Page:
SXSW 2015 Day 2: Ryn Weaver, Kate Tempest, Gengahr, Songhoy Blues

Written by
Ryn Weaver

I started my musical day with two very different female artists.

Ryn Weaver became instantly buzzworthy with the overnight success of her debut single “Octahate“, which has racked up more than 3 million listens on Soundcloud.

Earlier this week, she announced that her debut album “The Fool” is due in June and the title track was the highlight of her set at the Spotify House.

She has a cool name, a great look, a hit song and a charming personality.

She politely engaged the audience, mentioning how she’s never played in the daytime before and asking if anyone knows her music (knowing very well what the answer would be).

British MC Kate Tempest, on the other hand, was ready to start some trouble.

Before the last song of her set, she got everyone riled up about the state of the world, repeating “more empathy, less greed”, adding “I’m not preaching at you, I’m asking for your fucking help.” It was a rare call to action at a festival that shows little attention to the deeper issues of the day.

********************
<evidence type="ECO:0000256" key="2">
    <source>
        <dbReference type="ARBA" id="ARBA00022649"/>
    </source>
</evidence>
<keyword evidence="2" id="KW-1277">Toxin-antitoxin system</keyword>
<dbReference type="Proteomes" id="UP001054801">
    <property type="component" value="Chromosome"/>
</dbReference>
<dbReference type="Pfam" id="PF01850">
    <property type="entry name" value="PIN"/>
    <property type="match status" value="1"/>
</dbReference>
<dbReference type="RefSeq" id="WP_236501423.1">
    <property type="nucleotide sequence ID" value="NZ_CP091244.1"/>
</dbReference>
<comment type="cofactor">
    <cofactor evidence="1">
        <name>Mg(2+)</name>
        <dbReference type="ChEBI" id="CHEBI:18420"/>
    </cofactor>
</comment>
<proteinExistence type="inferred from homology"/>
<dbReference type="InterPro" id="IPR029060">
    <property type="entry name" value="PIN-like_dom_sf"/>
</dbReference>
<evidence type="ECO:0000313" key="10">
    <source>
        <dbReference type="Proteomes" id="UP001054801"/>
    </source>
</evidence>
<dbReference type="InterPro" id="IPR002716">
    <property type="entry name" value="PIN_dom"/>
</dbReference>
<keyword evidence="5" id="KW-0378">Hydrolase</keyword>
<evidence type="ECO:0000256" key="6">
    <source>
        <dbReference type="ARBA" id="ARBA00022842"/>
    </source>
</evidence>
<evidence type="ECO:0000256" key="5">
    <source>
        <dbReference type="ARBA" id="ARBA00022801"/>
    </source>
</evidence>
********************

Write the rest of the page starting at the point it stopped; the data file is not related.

I was posted up 10 feet outside the venue and her plea still hit me hard and her energy as a performer easily reached the other side of the street.

She’s raw and unwavering, not surprising for an artist who won a prestigious poetry award just a few years back.


I arrived early at Buffalo Billiards and happened upon a band I’ve never heard of before called Gengahr.

At first, I thought it was a female singing, only to find out it was the transfixing falsetto of Felix Bushe.

Live, his voice falls somewhere between Anthony Hegarty and Jeff Buckley. They seem to have quite a bit of buzz in their native UK. For fans of Alt-J and Glass Animals.

Songhoy Blues
Songhoy Blues

Songhoy Blues were at the top of my list of bands to see at SXSW.

They’ve overcome so much, that the fact they are even playing the festival is nothing short of incredible.

They were forced to flee Northern Mali when it was taken over by Islamic extremists who threatened violence to anyone who played music.

In the end, music saved them and their performance is infused with a special kind of energy and joy, with guitar riffs that move easily from traditional Saharan blues to Stevie Ray Vaughan solos and even some Chuck Berry vibes.

They are a must-see band if there ever was one.